Fulaga to Momi Bay, Viti Levu
Tuesday 28th July 2015
Distance run: 319 nmiles
We lifted the anchor at 09:30 on Sunday morning and an hour later were safely outside the Fulaga pass, where we raised the sails and set a course for Musket Cove.
Sailing along the north coast of Fulaga.
By now it was clear that a stop in Suva, the capital of Fiji, on the south coast of the main island of Viti Levu, was not going to be possible if we were to be in Musket Cove for the birthday celebrations, so we would be going straight to Musket Cove. With the present wind forecast of 20-25 knots for the next few days, it looked set to be a fast passage of around 48 hours, arriving sometime on Tuesday morning.
Well, that’s the theory of passage planning. The reality is that the wind was in fact anywhere between 12 and 22 knots, never anything steady for any length of time, mainly directly from behind, and the sea so lumpy that it bounced the boat around and knocked the wind out of the sails. We couldn’t use the twin headsails to run downwind in these conditions without poling them out, because the rolling would cause them to collapse too often to allow them to draw. And neither of us fancied pole-dancing in the swell.
So we sailed the best course we could, gybing around islands inconveniently placed in our path, avoiding cruise liners, cargo ships and fishing boats that just wouldn’t get out of our way, and added another 40 nmiles to the passage in the process. It was a frustrating and sometimes uncomfortable trip, made bearable by the respite in conditions provided by the lee of the many islands we passed along the way. For some of the time we were within sight of Beez Neez, and Pepe amused herself by taking shots of Scott-Free as both boats rose and fell with the swell – her target was to get a shot of us with the ensign below the swell. She didn’t get it, but we weren’t far off!
Going... going... not...quite...gone!
As dawn broke this morning, it became apparent that we were not going to make Musket Cove before nightfall, but with a bit more speed we could make Momi Bay, just inside the main pass through the reef. Neither of us relished the idea of another night at sea, so we unfurled the remainder of the headsail to get a bit more speed. As Steve looked up at the sail to check it was set well, he let out an exclamation which I cannot repeat in the blog. It would appear that he could see daylight through the sail, about two-thirds of the way up. We either had a horizontal tear in the sail, or the seam had come apart. We furled the yankee away and unfurled some of the genoa which was fine in the winds we now had and gave us some extra speed. We thought the damage to the yankee must have happened during the night, but later discovered, when looking at Pepe’s photos, that in fact it had been there the previous day. In fact, since we had been sailing with this sail reefed since the start of the passage, we have no idea when it happened, but are thankful that we had another headsail all ready to go. If we’d had to stop to mend the sail, or continue under main alone, our chances of making landfall before dark were zero.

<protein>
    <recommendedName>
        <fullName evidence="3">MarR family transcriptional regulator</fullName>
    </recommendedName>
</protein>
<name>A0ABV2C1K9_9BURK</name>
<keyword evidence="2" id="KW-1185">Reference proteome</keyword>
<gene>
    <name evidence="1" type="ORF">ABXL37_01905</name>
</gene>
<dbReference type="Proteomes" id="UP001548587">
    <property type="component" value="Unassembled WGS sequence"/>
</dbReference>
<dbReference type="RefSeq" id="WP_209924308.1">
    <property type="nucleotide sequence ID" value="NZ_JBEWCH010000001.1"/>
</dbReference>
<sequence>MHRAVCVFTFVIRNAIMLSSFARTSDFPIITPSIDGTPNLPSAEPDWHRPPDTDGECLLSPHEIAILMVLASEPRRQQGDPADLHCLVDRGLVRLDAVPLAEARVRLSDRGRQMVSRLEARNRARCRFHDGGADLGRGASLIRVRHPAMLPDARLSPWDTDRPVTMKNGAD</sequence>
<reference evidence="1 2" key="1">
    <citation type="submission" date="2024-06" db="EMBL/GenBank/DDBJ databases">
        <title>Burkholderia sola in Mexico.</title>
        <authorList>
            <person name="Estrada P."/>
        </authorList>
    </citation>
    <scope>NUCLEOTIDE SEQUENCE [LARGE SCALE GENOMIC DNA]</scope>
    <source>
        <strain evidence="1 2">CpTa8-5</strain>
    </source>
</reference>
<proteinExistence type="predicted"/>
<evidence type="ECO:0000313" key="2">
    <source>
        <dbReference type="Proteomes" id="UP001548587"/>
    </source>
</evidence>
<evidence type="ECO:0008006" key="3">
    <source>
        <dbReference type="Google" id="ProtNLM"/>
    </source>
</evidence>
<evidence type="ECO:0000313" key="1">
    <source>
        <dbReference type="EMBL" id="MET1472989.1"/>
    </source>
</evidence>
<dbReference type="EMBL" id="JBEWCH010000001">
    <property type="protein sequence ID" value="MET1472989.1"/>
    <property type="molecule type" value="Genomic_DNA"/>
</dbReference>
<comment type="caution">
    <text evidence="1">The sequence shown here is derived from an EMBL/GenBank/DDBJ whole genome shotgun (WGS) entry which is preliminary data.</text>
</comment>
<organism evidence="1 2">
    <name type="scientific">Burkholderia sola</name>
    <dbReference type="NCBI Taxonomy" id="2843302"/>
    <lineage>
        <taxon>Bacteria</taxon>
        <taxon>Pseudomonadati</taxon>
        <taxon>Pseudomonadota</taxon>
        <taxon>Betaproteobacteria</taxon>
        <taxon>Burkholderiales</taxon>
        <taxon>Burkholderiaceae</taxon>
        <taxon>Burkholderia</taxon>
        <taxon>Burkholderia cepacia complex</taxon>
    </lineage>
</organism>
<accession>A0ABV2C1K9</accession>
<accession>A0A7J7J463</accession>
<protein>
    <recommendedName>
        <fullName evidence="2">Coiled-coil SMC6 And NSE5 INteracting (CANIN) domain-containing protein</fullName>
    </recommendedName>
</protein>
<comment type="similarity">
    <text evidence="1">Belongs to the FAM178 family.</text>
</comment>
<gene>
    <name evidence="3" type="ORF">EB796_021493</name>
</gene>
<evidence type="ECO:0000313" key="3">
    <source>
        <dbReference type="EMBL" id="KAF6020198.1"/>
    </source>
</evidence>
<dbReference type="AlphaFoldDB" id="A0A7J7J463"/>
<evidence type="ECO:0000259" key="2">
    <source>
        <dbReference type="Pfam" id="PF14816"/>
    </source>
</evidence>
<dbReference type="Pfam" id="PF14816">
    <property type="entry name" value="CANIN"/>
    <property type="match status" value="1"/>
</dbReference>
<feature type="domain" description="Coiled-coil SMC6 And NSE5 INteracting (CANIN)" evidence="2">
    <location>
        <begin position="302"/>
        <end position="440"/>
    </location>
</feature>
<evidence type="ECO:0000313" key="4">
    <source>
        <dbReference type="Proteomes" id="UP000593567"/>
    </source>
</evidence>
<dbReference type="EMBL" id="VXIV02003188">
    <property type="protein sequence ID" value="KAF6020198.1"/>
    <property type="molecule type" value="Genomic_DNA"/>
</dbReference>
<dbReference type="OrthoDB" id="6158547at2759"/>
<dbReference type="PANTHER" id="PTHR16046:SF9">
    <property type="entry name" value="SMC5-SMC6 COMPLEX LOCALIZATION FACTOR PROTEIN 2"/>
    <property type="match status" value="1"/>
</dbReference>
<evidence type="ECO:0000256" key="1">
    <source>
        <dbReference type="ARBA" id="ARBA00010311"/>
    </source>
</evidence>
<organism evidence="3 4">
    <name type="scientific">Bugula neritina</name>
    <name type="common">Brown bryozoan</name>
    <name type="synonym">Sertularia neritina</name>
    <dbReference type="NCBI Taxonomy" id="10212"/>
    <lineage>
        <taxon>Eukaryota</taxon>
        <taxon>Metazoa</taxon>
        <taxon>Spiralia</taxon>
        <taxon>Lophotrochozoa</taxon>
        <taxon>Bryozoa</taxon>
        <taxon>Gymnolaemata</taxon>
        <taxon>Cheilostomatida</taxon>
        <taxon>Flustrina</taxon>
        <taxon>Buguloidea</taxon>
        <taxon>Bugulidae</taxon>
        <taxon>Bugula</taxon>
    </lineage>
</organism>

The hole in the sail is visible in Pepe’s photos.
Our final gybe didn’t quite get us to the southwest tip of Viti Levu, so we hoisted the iron topsail and motorsailed along the coast until we turned the corner, and then were able to sail the last leg to Navula passage. Not far from the passage, and fortunately in slightly calmer seas, the fishing rod started squealing as there was a fish on the line. We slowed down and Steve landed a skipjack tuna. With time pressing before dark and not far to go to the anchorage, the fish was wrapped in a wet towel and left on the aft deck to await further attention.
Our first catch in quite a while – small, but at least we have broken our dry spell!
We had not seen Beez for the last half of the passage as we had gybed at different times, but as we approached the pass another boat appeared to port, which turned out to be them. A little ahead of us, they had also caught a fish, but theirs was an enormous mahi mahi which needed to be dealt with immediately, and so Bear had sailed on for a while to allow Pepe time to do so, before turning back towards the pass.
300+ nmiles later, we head through the pass at the same time. Scott-Free coming through Navula Passage.
Being the channel through which big ships pass through the reef, Navula passage is well marked and has leading marks, so with an easy entrance we were both soon heading into Momi Bay. We were glad to drop the anchor in this calm and well-protected bay just before the light started to fade. Bear and Pepe came to join us for a fish supper, and we were soon enjoying sundowners and toasting the end of a lumpy passage.
Tomorrow we would do the remaining 12 nmiles to Musket Cove – in time for the birthday celebrations!